Unlike the first docking flight during which a crew exchange took place, the second docking focused on delivery of equipment to Mir. The primary payload of the mission was the Russian-built Docking Module (DM), designed to become a permanent extension on Mir to afford better clearances for Shuttle-Mir linkups. Two solar arrays were stowed on the DM for later transfer to Mir by spacewalking cosmonauts.

On flight day three, Hadfield operated the RMS robot arm to lift the DM from its stowed position in the aft section of the payload bay, rotated it to vertical, and moved it to within five inches above the ODS in the forward part of the bay. The ODS is being flown on all Shuttle-Mir docking flights, and serves as a passageway between the two spacecraft. Cameron then fired downward steering jets to push Atlantis against the DM. Once mating was confirmed, the robot arm ungrappled from the DM, hatches between the DM and the ODS were opened, and a centerline camera was mounted inside the top hatch of the DM.

On flight day four, Atlantis caught up with Mir. The Terminal Phase Initiation (TI) burn started with Atlantis eight nautical miles (9.2 statute miles/14.8 kilometers) behind Mir to begin the final phase of the rendezvous. Air-to-air communications between Atlantis and the Mir 20 crew also began about the same time. The approach to Mir was same as for STS-71, along the R-bar, with Atlantis closing in on the station from directly below. Handheld lasers were used by the Shuttle crew during the final approach to supplement distance and closing rate information made by orbiter's navigational equipment.

The manual phase of the rendezvous began when Atlantis was about a half-mile (804.7 meters) from Mir, with Cameron taking control of the orbiter using the aft flight deck controls. At 170 feet (51.8 meters) from Mir, Cameron halted approach while Mir was maneuvered into alignment for docking. After a "go" from flight directors in Moscow and Houston, Cameron moved Atlantis to 30 feet (9.1 meters) from Mir, and then halted momentarily again to make final adjustments. The key camera for the final approach was the elbow camera on the RMS arm.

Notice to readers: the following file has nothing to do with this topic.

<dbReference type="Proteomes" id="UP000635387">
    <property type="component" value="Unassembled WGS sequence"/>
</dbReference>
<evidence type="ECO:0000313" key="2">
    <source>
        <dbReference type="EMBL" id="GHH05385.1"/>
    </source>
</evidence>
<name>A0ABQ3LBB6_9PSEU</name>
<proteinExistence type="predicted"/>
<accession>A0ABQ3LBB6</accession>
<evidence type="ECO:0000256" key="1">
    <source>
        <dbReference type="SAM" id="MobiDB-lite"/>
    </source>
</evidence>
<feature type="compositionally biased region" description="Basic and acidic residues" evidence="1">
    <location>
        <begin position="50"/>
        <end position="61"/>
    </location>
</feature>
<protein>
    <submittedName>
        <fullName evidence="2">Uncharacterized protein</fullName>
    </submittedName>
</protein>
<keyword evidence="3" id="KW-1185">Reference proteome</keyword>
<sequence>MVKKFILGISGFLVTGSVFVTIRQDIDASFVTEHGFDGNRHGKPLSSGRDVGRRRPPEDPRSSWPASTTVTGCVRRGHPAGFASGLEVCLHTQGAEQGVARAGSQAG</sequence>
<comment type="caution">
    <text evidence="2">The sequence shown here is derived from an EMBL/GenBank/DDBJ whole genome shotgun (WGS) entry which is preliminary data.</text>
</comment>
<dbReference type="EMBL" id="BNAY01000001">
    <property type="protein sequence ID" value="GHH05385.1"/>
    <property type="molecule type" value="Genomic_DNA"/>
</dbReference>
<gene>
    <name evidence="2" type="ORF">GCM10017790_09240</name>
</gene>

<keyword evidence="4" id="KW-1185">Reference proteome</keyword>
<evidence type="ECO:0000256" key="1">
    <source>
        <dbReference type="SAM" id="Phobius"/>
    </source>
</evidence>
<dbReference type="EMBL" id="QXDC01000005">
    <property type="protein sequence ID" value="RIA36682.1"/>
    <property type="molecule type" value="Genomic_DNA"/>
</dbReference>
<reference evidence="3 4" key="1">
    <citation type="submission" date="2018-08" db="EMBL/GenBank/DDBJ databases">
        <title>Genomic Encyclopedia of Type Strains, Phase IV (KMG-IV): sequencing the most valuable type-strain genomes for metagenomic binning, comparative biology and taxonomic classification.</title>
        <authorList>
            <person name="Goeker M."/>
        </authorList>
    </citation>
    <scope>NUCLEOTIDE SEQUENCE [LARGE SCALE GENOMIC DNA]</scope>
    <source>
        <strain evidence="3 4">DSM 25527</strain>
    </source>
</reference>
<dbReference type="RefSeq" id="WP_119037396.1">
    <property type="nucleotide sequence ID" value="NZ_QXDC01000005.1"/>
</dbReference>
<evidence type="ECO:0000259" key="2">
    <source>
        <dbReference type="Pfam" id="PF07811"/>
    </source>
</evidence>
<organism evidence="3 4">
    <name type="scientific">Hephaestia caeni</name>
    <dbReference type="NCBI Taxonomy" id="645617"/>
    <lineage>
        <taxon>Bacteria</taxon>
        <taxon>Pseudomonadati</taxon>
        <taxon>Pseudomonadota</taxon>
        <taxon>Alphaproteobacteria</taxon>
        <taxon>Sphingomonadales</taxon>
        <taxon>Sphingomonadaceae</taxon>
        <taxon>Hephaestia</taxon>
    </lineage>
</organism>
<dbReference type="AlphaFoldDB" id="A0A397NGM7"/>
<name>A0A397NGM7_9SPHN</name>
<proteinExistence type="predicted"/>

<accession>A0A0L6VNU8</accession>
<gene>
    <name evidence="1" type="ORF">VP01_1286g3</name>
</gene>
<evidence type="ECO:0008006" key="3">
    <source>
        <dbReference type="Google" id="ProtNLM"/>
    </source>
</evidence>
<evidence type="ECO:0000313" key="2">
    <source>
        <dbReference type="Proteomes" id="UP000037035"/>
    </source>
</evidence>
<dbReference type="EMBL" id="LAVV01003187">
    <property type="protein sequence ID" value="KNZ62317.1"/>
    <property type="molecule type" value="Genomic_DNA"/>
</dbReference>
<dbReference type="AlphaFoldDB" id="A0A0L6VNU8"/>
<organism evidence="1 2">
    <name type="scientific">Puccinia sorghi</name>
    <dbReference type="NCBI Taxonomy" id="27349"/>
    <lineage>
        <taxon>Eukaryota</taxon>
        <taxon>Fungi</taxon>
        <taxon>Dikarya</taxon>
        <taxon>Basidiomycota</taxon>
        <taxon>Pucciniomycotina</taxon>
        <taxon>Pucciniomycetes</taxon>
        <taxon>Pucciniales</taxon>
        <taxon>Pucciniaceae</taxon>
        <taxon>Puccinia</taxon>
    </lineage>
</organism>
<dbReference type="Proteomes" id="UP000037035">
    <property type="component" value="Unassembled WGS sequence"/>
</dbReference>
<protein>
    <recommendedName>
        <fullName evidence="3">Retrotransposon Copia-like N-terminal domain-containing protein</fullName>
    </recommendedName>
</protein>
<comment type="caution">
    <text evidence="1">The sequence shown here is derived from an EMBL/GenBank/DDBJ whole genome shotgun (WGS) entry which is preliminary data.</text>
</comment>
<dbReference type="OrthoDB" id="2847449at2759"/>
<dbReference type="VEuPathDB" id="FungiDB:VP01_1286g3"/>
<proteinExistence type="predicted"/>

Hatches between Mir and Atlantis were opened at 4:02 AM EST on 15 November 1995. Control of the DM was transferred to the Mir 20 crew. During mated operations, nearly 1,000 pounds (453.6 kilograms) of water was transferred to Mir. Numerous experiment samples, including blood, urine and saliva, were moved to the orbiter for return to Earth. Shuttle crew also brought up gifts, including Canadian maple sugar candies and a guitar (the second guitar on Mir). Lithium hydroxide canisters, a late addition, were transferred to Mir in case the faulty environmental control system failed again and station's air needed to be "scrubbed."

Two spacecraft separated at 4:15 AM EST on 18 November, after which a flyaround of the station was initiated when Atlantis was 400 feet (121.9 meters) away.

Also flown on STS 74 were: IMAX Cargo Bay Camera (ICBC); Glow Experiment (GLO-4)/Photogrammetric Appendage Structural Dynamics Experiment (PASDE) Payload (GPP); Shuttle Amateur Radio Experiment (SAREX) II.

No significant problems occurred with orbiter or any of cargo bay equipment.

STS 74 ended on 20 November 1995 when Atlantis landed on revolution 129 on Runway 33, Kennedy Space Center, Fla. Rollout distance: 8,607 feet (2,623 meters). Rollout time: 57 seconds. Orbit altitude: 213 nautical miles. Orbit inclination: 51.6 degrees. Mission duration: eight days, four hours, 30 minutes, 44 seconds. Miles traveled: 3.4 million.

The flight crew for STS 74 was: Kenneth D. Cameron, Commander; James D. Halsell, Pilot; Jerry L. Ross, Mission Specialist; William S. McArthur Jr, Mission Specialist; Chris A. Hadfield, Mission Specialist.
ref: www.nasa.gov

1999 19:41:00 GMT
China's Shenzhou 1 landed in Inner Mongolia after a 21 hour unmanned flight.

Shenzhou (variously translated as "Vessel of the Gods," "Divine Craft," "Divine Mechanism" but also a pun on a literary name for China) is the name of a spacecraft from the People's Republic of China which first carried a Chinese astronaut into orbit on 15 October 2003. Development began in 1992, with the first four unmanned test flights on 20 November 1999 (19 November UTC), 9 January 2001, 25 March and 29 December in 2002. It was launched on a Long March 2F from the Jiuquan Satellite Launch Center.

The basic shape and division into modules resembles that of the Russian Soyuz spacecraft, and there has been tight cooperation with Russian space agencies and companies beginning in 1994, which also provided blueprints and transfers of full-scale Soyuz spaceships to China. Russian help was also important in the area of astronaut training.

Both official Chinese sources as well as many Western analysts note that the Shenzhou is not merely a copy of the Soyuz and contains substantial amounts of indigenous design. In particular, the Shenzhou is substantually larger than the Soyuz and also contains a powered orbital module which is capable of autonomous flight.
ref: nssdc.gsfc.nasa.gov